Lately, Iíve been trying to check out as many phones in the under $200 segment which as many strong entries like the Alcatel OneTouch Pop Icon, Blu Studio 5.0C HD, ZTE Grand X, Nokia Lumia 635 and of course, the now venerable Moto X (8GB HSPA version). Then, thereís the under $400 segment which is basically owned by the Google Nexus 5.
But what if youíre trying to spend between 200 and 300? What choices are there? For some reason, there arenít a lot of choices here. Off the top of my head, the only offerings I can think of are the LTE version of the Moto G for $250 unlocked, the Alcatel OneTouch Idol X+ and the new Moto G which isnít released in Canada yet.
Fortunately, if we expand our field of view we can consider phones not normally sold here. GearBest was kind enough to send me the iNew V8, a phone that sells for $219 USD. They also gave me a coupon to share that brings the price down to $195.99. The code is:
With the coupon and after currency conversion, import taxes and brokerage fees, the V8 works out to around $260 CDN.
Never heard of the iNew company? Donít worry, neither have but I will say, their phones never get old (sorry I couldnít resist).
What about the Moto G LTE?
The regular ďoldĒ Moto G which came out last year can now be picked up for around $110 CDN when it goes on sale. The Moto G LTE adds LTE and a MicroSD for $140 more. LTE is a great feature as is a MicroSD slot but the thing is, $140 is a bit steep.
Letís not forget that the Moto G LTE comes with a 4.5Ē screen which these days, is a bit undersized.
While the V8 doesnít come with LTE and chances are, it probably wonít receive updates as frequently as the Moto G. The Moto G also makes a superior phone in that it has a louder earpiece and speakerphone and superior RF performance
In benchmarks, their browser scores are pretty close. While in gaming benchmarks, the V8 takes a small lead.
Other then that, you get a bigger screen, a higher resolution camera, double the RAM (2GB), double the storage (8 vs 16GB).
If you donít talk on the phone much, you should take a look at the V8, the bigger screen and extra RAM can really make a big difference.
What about the Alcatel One Touch Idol X+?
Both phones are pretty close. The Idol X+ has a higher resolution screen and 2 more processor cores which are clocked at 2Ghz instead of just 1.5Ghz on the V8. Both have 13 megapixel cameras, 2GB RAM and 16GB storage.
The Idol X+ costs a couple of bucks and for what it costs, youíre better off getting a Google Nexus 5. In that sense, if youíre price sensitive, then the V8 is a better bet.
Letís see what you get:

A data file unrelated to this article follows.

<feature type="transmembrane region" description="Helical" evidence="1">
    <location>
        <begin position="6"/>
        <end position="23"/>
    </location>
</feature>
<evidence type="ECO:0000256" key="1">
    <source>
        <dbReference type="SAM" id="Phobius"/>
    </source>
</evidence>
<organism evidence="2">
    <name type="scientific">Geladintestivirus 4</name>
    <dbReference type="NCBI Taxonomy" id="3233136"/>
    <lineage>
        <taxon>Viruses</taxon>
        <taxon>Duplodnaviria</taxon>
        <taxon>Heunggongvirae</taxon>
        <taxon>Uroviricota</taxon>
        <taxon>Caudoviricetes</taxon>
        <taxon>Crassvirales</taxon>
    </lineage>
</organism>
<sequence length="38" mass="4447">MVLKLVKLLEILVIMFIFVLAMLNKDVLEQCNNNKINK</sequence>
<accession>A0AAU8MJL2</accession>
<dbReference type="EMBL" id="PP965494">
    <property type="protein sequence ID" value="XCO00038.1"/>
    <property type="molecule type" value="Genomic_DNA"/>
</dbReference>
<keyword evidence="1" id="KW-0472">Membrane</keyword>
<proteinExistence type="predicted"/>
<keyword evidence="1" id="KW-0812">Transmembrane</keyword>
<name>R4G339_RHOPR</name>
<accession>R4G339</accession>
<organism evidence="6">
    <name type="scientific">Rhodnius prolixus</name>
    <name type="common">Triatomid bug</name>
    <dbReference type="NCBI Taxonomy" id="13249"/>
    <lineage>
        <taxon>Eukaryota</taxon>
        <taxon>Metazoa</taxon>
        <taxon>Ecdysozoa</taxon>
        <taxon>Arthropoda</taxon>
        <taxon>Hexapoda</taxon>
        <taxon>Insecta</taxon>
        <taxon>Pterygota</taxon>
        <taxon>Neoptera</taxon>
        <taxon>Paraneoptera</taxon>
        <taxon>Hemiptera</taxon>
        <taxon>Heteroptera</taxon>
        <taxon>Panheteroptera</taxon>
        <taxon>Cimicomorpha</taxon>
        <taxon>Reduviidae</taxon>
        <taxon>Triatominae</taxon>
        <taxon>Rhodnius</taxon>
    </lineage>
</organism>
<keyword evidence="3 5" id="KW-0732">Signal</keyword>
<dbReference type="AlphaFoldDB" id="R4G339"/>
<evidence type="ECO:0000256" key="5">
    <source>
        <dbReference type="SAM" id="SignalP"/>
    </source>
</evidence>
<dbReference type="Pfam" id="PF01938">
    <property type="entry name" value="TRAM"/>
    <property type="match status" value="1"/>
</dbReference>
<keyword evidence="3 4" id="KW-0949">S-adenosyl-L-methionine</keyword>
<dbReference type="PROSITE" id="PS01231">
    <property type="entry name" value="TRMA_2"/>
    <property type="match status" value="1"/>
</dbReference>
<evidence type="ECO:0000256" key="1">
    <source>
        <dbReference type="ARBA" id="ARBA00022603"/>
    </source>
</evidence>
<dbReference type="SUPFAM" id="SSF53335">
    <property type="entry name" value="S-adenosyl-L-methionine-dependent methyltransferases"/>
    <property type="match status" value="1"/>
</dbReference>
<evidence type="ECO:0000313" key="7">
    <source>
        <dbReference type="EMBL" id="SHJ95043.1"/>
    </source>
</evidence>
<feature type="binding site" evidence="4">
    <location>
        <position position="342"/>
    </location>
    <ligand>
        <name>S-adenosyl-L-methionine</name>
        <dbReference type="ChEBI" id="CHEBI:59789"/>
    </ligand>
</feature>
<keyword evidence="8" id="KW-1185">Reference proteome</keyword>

- 5.5Ē 1280x720 IPS display
- 2GB RAM
- 16GB Storage
- MediaTek MTK6591T 6-core SoC
- Rotating, 13 megapixel autofocus camera with dual LED
If the V8 looks familiar that's because it appears to be a knock-off of the OPPO N1.
The back has a low gloss clear coat on it. Itís slightly smooth to the touch and feels interesting. On the sides are a nice mix of chrome and white. Overall, itís a good looking phone.
At the top of the phone is the rotating camera.
Thereís a bit of resistance when you move it from its default backwards facing position.
Other then that, it's smooth and quiet when you turn it.
On the back is a trackpad. To use it you have to first make sure the back is firmly attached. I mention this because pushing down all the attachments on the sides is not enough. Thereís one more snap right below the camera that I didnít think to push down. If you donít press it down, the pins that connect the back cover and trackpad to the back of the phone wonít touch.
The trackpad is a very interesting feature. I remember back in the day most Android phones came with some sort device for navigation like arrow keys, or a trackball. Some even had trackpads located on the back.
Itís used mostly for scrolling - I guess the advantage is that you can scroll webpages without having to cover the screen. In theory, thatís a nice option but in practice, I found that the trackpad just gets into the way. If you do use it, the included case comes with cutouts for it..
Fortunately, there are quite a few different options you can enable including turning it off completely.
The only real complaint I have about the V8 is that the buttons on the sides donít really have any feedback to them and they donít stick out enough.
Included is a smoked plastic case.
The trackpad is on the back (look carefully):
MicroUSB and headphone jack, microphone on the bottom:
Rotating camera module/earpiece on the top:
Power and volume buttons on the right:
Nothing to see on the left:
Mini SIM, Micro SIM, MicroSD, 2400mAh battery.
1280x720 on a 5.5Ē screen yields a pixel density of 270ppi. Donít forget that the V8 has a fairly large 5.5Ē screen. We tend to hold larger phones further away so most of the time, the V8ís screen is pretty sharp.
When I use the V8, I do see that text can be jagged sometimes but usually, itís not something that really bothers me.